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NGOs in Guangzhou prepare for more leeway under regulations

By Li Wenfang (China Daily)

10:46, November 25, 2011

GUANGZHOU - Starting on Jan 1 next year, many non-governmental organizations (NGO) will be able to register without a government sponsor in Guangzhou, Guangdong province.

Eight kinds of NGOs, including business associations and public welfare service organizations, will also experience streamlined procedures and quicker NGO registrations, said a notice from Guangzhou's civil affairs bureau.

The notice also said that more than one business association will be allowed in each sector, and people from outside the city with local business registrations, including from Hong Kong, Macao and Taiwan, will be allowed into local associations.

The move is an important step in NGO registration reform across the country, said Tang Guoping, director of the NGO management office under the Guangzhou civil affairs bureau.

Later in the year, starting July 1, NGOs throughout Guangdong province will be able to register directly with civil affairs authorities, according to the province's draft plan.

The draft plan sets a goal of having more than 50,000 NGOs in Guangdong by 2015, or a 10 percent annual increase.

The draft eliminates strict administrative management and excessive monopolies in business sectors - two major obstacles in the development of NGOs - said Tang Hao, an associate professor with the school of politics and administration, South China Normal University.

"If it is well implemented, the draft may become an important milestone in the social construction and development of Guangdong, and the development of NGOs brings about important changes in social management, government administration, and civil culture and life," Tang said.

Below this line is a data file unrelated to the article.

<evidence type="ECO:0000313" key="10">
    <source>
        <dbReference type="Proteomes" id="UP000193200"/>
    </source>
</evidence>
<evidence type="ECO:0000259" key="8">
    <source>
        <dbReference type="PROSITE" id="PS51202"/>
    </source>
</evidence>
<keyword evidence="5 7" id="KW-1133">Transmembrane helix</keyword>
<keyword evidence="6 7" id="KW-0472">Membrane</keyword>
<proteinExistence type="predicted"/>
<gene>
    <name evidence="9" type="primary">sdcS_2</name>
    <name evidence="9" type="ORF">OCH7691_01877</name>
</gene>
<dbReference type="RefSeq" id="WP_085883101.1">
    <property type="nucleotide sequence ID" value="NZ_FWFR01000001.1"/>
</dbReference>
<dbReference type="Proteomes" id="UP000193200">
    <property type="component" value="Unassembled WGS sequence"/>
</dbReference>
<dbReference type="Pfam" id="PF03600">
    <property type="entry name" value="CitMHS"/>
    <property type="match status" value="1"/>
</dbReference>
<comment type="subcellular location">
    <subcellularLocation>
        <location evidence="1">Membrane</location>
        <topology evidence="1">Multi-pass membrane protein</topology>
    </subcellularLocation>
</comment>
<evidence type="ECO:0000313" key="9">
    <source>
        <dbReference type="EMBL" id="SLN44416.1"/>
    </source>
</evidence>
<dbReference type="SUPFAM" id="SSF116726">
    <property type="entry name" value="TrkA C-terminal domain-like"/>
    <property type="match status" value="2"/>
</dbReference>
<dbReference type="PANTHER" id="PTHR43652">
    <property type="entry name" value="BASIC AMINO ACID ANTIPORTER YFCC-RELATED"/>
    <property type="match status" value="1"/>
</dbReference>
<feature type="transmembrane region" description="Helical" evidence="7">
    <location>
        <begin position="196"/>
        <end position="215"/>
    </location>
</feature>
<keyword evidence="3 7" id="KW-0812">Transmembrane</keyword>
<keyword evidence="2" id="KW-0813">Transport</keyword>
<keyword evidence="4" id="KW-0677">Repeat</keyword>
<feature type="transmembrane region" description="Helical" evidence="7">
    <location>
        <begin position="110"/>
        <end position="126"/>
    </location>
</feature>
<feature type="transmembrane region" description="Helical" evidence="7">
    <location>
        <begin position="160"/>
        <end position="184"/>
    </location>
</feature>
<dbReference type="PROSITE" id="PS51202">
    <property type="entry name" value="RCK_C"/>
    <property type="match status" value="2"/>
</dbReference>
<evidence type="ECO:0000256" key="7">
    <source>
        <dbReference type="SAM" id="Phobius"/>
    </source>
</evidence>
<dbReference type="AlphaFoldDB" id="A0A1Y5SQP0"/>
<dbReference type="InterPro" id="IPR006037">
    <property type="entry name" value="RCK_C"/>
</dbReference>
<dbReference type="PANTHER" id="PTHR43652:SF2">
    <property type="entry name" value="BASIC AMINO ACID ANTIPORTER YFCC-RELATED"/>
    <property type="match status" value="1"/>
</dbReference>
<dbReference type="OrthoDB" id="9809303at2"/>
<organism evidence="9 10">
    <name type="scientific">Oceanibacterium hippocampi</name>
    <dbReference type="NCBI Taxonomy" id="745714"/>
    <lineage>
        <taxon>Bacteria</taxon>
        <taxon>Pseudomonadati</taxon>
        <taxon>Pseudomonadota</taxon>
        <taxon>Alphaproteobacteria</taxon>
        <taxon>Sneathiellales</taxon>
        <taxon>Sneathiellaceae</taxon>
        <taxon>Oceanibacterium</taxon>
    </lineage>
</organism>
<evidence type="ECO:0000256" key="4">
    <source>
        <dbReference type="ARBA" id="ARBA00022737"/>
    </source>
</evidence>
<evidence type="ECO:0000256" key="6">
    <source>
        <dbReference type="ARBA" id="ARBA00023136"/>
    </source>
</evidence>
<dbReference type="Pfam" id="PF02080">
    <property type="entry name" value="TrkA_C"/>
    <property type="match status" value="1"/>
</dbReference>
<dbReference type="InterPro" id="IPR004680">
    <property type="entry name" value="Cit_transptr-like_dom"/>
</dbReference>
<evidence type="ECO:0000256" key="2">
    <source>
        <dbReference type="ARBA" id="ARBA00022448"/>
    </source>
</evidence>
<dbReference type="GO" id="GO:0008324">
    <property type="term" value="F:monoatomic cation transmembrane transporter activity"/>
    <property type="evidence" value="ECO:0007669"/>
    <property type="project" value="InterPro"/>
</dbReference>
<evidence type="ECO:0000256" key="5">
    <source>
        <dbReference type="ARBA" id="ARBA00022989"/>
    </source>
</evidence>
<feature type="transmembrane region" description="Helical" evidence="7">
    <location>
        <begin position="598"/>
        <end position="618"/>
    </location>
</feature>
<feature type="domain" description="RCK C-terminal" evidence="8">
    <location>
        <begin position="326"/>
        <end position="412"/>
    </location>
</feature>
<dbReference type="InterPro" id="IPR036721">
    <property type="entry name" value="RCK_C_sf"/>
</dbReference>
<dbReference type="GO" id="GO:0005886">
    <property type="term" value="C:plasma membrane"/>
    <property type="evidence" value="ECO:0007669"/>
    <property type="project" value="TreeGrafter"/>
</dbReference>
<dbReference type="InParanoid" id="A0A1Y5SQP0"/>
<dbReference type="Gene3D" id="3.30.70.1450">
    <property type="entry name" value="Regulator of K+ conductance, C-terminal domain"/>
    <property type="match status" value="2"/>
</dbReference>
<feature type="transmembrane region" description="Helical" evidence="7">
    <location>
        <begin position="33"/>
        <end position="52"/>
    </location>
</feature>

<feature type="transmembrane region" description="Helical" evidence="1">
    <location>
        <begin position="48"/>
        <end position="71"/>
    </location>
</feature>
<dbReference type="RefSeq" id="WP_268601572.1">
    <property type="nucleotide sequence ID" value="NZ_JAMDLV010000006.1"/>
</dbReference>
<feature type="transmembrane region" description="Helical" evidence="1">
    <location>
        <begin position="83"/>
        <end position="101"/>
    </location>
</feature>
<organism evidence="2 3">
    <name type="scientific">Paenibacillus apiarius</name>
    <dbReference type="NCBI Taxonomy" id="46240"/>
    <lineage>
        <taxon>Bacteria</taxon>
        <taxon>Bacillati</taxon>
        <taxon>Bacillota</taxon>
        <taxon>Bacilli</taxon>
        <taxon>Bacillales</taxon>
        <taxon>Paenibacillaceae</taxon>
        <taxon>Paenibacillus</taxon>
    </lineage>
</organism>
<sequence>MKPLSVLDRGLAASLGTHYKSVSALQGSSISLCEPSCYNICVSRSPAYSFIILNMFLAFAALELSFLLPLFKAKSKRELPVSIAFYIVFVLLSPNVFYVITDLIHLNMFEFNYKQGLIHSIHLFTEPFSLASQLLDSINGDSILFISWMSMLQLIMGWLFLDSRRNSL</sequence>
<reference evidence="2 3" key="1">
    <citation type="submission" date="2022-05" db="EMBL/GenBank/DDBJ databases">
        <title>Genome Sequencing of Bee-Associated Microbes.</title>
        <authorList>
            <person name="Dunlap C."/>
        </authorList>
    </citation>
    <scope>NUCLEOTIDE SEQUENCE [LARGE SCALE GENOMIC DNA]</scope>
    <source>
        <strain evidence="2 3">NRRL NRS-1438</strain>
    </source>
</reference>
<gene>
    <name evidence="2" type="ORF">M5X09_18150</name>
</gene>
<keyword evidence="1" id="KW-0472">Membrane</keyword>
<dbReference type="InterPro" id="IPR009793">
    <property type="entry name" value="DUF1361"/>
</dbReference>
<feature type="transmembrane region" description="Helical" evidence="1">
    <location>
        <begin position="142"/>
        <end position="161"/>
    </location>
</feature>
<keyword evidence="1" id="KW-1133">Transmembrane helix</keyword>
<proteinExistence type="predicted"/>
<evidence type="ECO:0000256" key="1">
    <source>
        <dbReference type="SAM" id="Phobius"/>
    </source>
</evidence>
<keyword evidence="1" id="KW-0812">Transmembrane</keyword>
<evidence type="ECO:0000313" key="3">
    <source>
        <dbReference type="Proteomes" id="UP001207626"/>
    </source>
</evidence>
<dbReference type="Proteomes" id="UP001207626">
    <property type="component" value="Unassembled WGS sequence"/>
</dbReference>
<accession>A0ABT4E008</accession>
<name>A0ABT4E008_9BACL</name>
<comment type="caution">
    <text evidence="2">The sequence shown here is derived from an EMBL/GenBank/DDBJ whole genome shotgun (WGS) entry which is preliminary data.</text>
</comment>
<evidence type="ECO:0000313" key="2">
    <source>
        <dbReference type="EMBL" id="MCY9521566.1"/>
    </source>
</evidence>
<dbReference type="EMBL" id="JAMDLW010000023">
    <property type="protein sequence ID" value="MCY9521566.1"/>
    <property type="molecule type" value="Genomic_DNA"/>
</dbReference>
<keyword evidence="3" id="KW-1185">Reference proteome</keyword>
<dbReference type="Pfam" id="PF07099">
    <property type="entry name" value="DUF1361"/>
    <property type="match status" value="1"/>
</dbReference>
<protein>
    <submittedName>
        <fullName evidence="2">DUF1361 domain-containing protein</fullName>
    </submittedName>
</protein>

The efforts in Guangdong are a first test for the country, said Deng Guosheng, director of the non-governmental organization research center at Tsinghua University.

A lower threshold could lead to there being more public welfare organizations, Deng said, stressing that NGOs can only survive with power and capital transferred from the government.

"I used to work with some nonprofit organizations and foundations," said Zhang Qian, a member of the Guangzhou Xiehe Social Work Service Center.

"When these non-governmental grassroots organizations intended to do something for the public, they needed to resort to an administrative body to register, which involved a lot of complex interests and affected the service quality. It paid to gain the trust of the public."

"The new rules will make it easier to set up NGOs and could lead to many more NGOs. The government will have more choices in cooperation and the public will have more and better services," Zhang said.

The limitation of one association in one sector has created monopolies, and competition will prompt associations to improve their services, said Liu Runhua, deputy director of the provincial social work committee.

However, too many associations in one business sector could hurt the representation of the sector, said Deng.

He Dan and Tan Xuezhen contributed to this story.

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